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The Limbic System, Oxytocin, and Pain Management

The Limbic System

The limbic system is a complex set of structures in the midbrain that includes the hypothalamus, hippocampus, amygdala, and the cingulate cortex.1 The components that make up the limbic system are responsible for “feeling and reacting” in the brain and are responsible for the formation of memories and assigning emotional significance to human senses. The limbic system is also closely integrated with the immune, endocrine, and autonomic nervous systems. Inflammation and physical trauma are two factors of many that can alter the functionality of the limbic system.1 When the limbic system is not functioning appropriately due to injury or impairment, it becomes hypersensitive and begins to react to stimuli that are typically disregarded. This is a threat to the body and can result in inappropriate activation of the immune, endocrine, and autonomic nervous systems.1 The over-firing of protection and threat mechanisms in the midbrain leads to distorted unconscious reactions, sensory perception, and protective responses. Over time, this state of hyperarousal can weaken the immune system, and affect systems associated in rest, digestion, detoxification, mood stability, and motor and cognitive function.1

The hypothalamus is the primary output node for the limbic system and is responsible for sexual function, endocrine function, behavioral function, and autonomic control. Notably, endocrine functions are controlled by either direct axonal connection to the posterior pituitary (vasopressin and oxytocin) or via secretion into the hypothalamic-hypophyseal portal system.

The Role of the Limbic System in Pain Perception

The limbic system, and more specifically the amygdala, is an important area of the brain for modulating the amount of pain experienced for a given noxious stimulus. The latero-capsular division of the central nucleus of the amygdala has been described as the “nociceptive amygdala” and appears to act at different levels of the pain neuraxis to both facilitate and inhibit pain modulation.2 Since the limbic system is the center where emotions are processed, this component of the brain is heavily intertwined with pain recognition and management.2 Pain is merely a “signal” that there is something wrong in the body; however, once this “signal” reaches the brain, the emotional center, hosted by the limbic system, transforms the “signal” into a response and pain is thus felt. The emotional response to pain involves the anterior cingulate gyrus and the right ventral prefrontal cortex.3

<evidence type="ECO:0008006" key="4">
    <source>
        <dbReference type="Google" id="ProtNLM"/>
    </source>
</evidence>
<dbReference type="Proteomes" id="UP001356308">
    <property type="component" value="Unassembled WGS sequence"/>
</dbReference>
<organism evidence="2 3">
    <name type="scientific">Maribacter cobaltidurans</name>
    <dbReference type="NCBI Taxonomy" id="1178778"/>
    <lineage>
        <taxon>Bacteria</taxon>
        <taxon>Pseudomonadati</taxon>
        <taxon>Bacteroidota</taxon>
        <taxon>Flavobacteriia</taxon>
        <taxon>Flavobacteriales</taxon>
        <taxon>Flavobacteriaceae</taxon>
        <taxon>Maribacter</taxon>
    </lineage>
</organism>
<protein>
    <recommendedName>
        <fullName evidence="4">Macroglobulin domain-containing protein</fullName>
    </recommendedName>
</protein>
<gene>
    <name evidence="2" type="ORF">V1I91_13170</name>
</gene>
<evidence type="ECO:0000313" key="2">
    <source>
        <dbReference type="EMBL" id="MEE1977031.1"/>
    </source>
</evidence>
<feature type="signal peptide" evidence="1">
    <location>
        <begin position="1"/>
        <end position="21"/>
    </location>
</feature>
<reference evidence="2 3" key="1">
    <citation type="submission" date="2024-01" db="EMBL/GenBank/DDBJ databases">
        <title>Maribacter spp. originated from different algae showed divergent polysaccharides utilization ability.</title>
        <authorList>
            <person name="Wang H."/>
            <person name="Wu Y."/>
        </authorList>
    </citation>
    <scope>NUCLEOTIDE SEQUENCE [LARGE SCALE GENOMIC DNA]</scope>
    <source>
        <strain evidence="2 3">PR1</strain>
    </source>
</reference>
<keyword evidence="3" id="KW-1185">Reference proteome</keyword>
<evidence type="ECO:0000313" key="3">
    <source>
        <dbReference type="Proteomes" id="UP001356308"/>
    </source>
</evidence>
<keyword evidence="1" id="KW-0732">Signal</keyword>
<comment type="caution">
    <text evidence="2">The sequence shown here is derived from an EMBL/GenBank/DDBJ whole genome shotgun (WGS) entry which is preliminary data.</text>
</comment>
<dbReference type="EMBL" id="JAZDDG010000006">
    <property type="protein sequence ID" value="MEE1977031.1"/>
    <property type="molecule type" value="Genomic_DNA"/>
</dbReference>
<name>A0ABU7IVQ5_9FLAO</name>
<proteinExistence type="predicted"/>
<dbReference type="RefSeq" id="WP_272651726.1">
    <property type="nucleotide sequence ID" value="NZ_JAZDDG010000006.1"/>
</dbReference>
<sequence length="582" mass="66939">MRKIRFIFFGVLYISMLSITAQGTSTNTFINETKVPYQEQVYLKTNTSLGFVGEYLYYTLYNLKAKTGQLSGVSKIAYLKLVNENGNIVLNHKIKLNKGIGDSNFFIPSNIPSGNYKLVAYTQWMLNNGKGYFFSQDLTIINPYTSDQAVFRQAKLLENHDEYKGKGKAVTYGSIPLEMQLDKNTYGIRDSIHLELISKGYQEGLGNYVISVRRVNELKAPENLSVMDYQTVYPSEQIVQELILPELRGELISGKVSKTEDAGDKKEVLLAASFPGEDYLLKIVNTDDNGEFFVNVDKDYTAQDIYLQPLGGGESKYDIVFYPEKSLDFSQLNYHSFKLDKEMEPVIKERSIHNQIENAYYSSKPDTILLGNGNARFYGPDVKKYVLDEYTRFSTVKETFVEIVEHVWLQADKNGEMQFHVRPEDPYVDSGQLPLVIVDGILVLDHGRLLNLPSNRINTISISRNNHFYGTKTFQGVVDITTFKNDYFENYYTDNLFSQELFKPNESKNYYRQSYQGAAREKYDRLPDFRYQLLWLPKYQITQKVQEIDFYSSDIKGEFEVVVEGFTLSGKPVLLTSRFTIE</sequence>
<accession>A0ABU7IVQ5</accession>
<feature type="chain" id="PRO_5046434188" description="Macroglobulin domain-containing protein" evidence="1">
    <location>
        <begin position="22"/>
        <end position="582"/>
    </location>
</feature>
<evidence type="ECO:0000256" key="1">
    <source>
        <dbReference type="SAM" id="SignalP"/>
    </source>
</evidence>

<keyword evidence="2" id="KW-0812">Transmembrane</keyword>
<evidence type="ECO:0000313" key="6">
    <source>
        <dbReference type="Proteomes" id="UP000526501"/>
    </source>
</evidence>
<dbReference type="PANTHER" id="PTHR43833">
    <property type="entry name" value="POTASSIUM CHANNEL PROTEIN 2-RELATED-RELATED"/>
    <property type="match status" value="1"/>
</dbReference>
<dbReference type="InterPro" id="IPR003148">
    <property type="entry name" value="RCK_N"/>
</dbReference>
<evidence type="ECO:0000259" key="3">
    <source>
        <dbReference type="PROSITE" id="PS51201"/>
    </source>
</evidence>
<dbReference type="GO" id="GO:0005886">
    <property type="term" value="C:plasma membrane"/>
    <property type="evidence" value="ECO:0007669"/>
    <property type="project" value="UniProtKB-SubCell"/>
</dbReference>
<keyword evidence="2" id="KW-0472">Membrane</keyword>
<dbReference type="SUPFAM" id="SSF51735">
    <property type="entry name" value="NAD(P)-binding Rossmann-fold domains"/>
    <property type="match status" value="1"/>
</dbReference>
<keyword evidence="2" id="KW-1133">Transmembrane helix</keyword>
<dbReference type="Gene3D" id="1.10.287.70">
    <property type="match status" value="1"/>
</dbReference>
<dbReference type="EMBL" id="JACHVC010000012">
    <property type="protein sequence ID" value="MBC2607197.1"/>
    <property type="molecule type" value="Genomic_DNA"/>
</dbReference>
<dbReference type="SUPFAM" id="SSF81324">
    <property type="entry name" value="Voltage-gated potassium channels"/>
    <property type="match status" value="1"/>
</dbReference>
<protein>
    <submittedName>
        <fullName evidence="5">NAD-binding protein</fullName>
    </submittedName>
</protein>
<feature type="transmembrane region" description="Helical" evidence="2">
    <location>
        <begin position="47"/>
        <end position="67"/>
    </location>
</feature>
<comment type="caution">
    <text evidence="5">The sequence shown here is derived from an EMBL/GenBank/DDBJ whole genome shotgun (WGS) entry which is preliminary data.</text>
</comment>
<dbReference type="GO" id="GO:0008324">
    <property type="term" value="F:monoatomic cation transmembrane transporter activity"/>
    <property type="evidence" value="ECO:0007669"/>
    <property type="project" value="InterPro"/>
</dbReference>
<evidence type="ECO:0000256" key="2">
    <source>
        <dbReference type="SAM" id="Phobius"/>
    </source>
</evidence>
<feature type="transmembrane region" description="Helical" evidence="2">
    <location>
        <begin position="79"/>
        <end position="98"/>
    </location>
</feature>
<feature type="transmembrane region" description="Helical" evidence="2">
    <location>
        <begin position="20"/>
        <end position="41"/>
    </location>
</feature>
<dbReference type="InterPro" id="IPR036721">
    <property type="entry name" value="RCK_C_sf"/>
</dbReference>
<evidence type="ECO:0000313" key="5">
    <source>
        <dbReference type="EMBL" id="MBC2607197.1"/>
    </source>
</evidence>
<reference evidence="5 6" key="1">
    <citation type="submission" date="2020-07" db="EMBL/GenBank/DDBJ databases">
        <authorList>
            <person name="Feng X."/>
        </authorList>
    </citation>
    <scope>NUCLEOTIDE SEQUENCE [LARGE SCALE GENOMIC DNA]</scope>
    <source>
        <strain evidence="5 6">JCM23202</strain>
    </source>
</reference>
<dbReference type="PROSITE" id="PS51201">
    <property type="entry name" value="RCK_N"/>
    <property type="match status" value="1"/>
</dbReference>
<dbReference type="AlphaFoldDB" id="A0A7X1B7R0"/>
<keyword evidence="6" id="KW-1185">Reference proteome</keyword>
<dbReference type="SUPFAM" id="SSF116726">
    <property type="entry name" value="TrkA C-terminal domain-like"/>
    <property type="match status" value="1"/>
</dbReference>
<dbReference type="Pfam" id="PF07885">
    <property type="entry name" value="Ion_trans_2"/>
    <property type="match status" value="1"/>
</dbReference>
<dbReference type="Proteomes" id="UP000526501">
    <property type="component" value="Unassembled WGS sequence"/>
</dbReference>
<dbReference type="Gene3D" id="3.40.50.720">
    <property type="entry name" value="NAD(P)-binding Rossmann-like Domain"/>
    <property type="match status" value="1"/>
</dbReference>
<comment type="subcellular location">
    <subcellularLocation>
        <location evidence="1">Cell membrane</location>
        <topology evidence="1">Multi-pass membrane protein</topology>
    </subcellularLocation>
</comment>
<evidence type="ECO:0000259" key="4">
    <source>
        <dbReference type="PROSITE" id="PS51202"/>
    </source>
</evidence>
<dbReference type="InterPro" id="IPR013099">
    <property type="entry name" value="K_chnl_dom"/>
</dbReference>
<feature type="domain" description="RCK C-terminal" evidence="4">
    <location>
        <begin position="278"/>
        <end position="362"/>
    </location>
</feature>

Limbic System Retraining for Pain Management

One school of thought is that limbic system retraining can be a useful non-pharmacologic modality for pain management to reverse hyperstimulation and depressed protective response. As with many disease states, non-pharmacological management is preferred as first-line therapy over medication- based treatments. Since chronic pain is often non-specific and widespread, pharmacologic-directed therapy is often difficult to utilize when there is not a clearly defined targeted source of pain.4

Limbic system retraining is a mechanism-targeted behavioral intervention that combines cognitive behavior therapy with emotional, behavioral, and cognitive restructuring along with neural linguistic reprogramming. The goal of limbic retraining is to reverse the maladaptive stress response and recover the necessary thoughts, emotions, and behavior patterns for the body to appropriately process stress and pain responses. Retraining the limbic system relies heavily on a psychological and neurophysiological approach to process pain signals that have been mismanaged by the emotional response.5 This approach is patient-intensive, differing from traditional pharmacotherapy- directed therapies. For effective results, the patient must be compliant, as intermittent treatment is not as effective in redirecting the brain’s maladaptive perception of painful stimuli.

Limbic system retraining is minimally documented in the literature, and more robust studies are needed to provide evidence-based recommendations on its effectiveness. Tinnitus retraining therapy has been shown to be successful in multiple published studies and relies heavily on limbic system retraining. Just as the limbic system and auditory systems are highly integrated, the limbic system and pain perception are directly related.6 With tinnitus, it is not the auditory perception that is problematic but the presence of inappropriate associations between tinnitus-related neuronal activity and the reactions of the limbic and autonomic nervous systems. Therefore, in pain management, retraining the limbic system to recognize pain signals can lead to appropriate reactions of the limbic system and revive the protective mechanisms that can aid in the perception of pain.6

Limbic system retraining is a complex and labor-intensive psychological therapy. Its long-term utility requires more controlled studies. Pharmacological adjuvants may act synergistically to improve the process in terms of efficiency and effectiveness. Oxytocin may be one such compound that mechanistically is poised to fill this void.

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